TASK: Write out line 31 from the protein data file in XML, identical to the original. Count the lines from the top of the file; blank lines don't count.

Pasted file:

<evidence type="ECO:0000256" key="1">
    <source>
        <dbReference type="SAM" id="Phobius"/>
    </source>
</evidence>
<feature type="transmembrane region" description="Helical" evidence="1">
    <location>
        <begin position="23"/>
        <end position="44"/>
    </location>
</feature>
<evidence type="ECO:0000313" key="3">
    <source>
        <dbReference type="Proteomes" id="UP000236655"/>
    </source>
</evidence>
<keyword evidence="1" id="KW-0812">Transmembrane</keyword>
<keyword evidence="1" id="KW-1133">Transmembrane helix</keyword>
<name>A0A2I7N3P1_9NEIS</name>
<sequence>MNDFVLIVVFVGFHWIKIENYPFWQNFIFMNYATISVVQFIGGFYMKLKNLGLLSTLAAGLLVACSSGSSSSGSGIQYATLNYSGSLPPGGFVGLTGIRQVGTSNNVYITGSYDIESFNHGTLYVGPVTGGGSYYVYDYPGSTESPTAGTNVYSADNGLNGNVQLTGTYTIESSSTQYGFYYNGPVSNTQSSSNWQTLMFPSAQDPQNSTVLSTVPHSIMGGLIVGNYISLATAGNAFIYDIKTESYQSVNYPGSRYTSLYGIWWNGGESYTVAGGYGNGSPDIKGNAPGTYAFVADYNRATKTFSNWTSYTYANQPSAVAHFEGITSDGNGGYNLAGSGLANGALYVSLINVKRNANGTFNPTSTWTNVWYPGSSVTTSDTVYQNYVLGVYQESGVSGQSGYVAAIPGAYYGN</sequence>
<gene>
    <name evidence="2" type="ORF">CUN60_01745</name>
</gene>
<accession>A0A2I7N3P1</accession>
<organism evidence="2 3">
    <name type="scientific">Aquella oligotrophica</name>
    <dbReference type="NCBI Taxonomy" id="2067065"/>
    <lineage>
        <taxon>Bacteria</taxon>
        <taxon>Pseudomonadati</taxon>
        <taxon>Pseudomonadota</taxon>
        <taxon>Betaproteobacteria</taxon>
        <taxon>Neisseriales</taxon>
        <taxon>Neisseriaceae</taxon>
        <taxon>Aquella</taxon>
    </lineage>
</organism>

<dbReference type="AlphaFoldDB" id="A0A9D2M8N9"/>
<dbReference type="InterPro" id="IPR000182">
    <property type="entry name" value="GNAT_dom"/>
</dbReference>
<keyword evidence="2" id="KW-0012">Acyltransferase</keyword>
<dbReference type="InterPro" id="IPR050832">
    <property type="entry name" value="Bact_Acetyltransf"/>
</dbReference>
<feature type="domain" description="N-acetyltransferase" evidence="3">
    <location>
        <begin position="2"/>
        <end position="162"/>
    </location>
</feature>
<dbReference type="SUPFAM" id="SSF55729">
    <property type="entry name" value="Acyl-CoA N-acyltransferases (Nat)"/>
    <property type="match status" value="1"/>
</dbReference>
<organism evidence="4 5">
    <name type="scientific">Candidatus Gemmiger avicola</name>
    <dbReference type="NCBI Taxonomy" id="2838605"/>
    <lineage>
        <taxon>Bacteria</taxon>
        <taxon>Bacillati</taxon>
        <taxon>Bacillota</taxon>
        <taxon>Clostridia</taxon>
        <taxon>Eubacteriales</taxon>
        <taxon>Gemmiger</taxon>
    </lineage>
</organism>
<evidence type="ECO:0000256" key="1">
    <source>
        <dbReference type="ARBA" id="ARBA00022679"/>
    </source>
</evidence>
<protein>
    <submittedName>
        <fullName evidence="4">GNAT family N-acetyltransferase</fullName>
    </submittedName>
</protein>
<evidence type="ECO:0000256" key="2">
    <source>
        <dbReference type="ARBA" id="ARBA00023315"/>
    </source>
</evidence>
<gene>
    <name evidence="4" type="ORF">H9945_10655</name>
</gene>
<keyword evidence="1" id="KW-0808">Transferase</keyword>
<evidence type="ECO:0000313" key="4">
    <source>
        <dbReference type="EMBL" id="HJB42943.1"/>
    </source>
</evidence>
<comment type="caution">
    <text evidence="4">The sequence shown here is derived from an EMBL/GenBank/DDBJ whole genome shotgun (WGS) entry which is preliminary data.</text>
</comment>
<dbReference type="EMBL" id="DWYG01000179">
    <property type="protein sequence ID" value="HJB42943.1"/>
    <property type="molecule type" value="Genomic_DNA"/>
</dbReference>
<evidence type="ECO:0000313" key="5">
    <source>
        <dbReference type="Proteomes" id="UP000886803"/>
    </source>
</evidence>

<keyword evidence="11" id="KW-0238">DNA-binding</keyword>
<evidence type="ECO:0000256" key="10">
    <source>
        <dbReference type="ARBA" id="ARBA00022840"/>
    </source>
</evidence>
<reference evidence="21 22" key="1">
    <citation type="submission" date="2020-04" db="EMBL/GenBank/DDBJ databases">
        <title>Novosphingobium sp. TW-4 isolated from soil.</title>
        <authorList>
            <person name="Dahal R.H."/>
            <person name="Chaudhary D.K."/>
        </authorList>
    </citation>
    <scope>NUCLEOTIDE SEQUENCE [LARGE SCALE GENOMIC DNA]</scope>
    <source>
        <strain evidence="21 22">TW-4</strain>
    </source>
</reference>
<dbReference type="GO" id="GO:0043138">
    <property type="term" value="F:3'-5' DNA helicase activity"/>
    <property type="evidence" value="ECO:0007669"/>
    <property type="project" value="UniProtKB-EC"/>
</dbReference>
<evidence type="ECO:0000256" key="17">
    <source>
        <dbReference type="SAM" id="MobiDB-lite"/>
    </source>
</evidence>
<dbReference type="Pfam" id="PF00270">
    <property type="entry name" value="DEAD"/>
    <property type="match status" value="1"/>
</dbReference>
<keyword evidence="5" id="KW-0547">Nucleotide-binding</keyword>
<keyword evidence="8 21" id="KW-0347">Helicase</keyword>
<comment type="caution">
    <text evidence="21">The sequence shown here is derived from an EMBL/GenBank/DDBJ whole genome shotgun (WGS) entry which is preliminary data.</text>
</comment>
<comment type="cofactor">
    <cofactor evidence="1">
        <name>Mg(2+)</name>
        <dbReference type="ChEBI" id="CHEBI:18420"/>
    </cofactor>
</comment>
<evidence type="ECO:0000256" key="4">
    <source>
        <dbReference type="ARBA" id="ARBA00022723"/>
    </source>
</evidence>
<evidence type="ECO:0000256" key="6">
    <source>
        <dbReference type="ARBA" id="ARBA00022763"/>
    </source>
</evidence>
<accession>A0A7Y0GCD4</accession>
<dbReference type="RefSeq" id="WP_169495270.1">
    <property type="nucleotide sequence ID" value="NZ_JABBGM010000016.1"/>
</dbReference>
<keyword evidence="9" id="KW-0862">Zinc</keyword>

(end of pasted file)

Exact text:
        <taxon>Pseudomonadota</taxon>